Karl Johnson, Briggs and Morgan, P.A.
Alexander J. Beeby, Larkin, Hoffman, Daly, & Lindgren Ltd.
Contributing Editor: Alexander J. Beeby, Larkin, Hoffman, Daly, & Lindgren Ltd.Taggart_v_Lorenzen_138_S__Ct__1795__2019_.pdf
In Taggart v. Lorenzen, 139 S. Ct. 1795 (2019), the Supreme Court established the threshold for determining whether a creditor can be held in contempt for violating a bankruptcy discharge as whether the creditor had an objectively reasonable basis for concluding that its actions were lawful.
In Taggart, prior to trial in a pending lawsuit against the debtor, the debtor filed for Chapter 7 bankruptcy, and the bankruptcy court issued a standard discharge under Section 727. The state trial court subsequently entered judgment against the debtor. The creditor filed a petition in the state court action seeking post-petition attorney fees. Under Ninth Circuit precedent, a bankruptcy discharge includes post-petition attorney fees, unless the debtor “returned to the fray.” In re Ybarra, 424 F.3d 1018 (9th Cir. 2015). The state court agreed with the creditor that the debtor had returned to the fray and held the debtor liable for $45,000 in post-petition fees.
The debtor turned to the bankruptcy court, and the case wound its way to the Supreme Court. The bankruptcy court agreed that the debtor had returned to the fray and denied the debtor’s request to hold the creditor in civil contempt for requesting the fees. The district court, on appeal, held that the debtor had not returned to the fray and concluded that the creditor had violated the discharge order.
On remand, the bankruptcy court used a strict liability standard to hold the creditor in contempt for being aware of the discharge order and intending the actions of pursuing post-petition attorney fees. On appeal, the Bankruptcy Appellate Panel for the Ninth Circuit vacated the sanction and the Ninth Circuit Court of Appeals affirmed the B.A.P. ruling. The Ninth Circuit determined that the creditor could not be held in contempt as long as it had a good-faith belief that its actions were legal—regardless of how unreasonable that belief might be.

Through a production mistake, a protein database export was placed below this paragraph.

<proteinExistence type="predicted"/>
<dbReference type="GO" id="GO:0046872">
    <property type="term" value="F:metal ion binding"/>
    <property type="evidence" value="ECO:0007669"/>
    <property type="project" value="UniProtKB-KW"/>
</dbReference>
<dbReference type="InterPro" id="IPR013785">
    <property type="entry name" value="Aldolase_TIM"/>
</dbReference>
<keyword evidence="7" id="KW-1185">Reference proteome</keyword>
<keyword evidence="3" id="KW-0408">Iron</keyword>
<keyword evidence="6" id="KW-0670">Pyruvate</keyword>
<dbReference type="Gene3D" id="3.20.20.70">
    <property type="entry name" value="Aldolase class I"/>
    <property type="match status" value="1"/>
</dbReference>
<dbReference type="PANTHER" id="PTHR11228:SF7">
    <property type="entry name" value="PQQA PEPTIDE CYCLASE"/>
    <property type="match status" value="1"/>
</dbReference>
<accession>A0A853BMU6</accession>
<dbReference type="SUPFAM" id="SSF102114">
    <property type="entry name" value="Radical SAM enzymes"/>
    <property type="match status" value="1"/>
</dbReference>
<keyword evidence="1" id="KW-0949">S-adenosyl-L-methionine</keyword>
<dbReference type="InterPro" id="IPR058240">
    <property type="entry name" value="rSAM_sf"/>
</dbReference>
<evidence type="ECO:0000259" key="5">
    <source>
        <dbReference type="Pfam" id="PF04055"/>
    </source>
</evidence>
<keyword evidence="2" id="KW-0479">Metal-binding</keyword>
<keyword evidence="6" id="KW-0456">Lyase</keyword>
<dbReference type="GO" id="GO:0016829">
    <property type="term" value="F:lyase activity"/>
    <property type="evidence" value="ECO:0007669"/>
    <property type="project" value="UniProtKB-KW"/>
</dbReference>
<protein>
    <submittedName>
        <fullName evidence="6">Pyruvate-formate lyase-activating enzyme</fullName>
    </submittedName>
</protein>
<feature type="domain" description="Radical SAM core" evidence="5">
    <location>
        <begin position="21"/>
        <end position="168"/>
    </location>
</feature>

On cert to the Supreme Court, neither party supported the Ninth Circuit’s standard. The debtor argued that the strict liability standard used by the bankruptcy court should apply. The creditor and Solicitor General, by amicus, argued for an objective standard.
Determining that the discharge injunction statute carried the “old soil” of how courts enforce injunctions in non-bankruptcy contexts, the Supreme Court agreed that an objective standard is appropriate. The Supreme Court held that contempt is not available where there is a “fair ground of doubt” whether the creditor’s actions are lawful.
In doing so, however, the Supreme Court distinguished discharge injunctions from bankruptcy stays through both the language and purpose of the respective statutes. While declining to decide whether the language of the stay statute supports a strict-liability standard, the Supreme Court noted that the language used in the stay statute is that which “typically does not associate with strict liability but whose construction is often dependent on the context in which it appears.” Taggart, 139 S. Ct. at 1804.
Justice Breyer authored the unanimous opinion.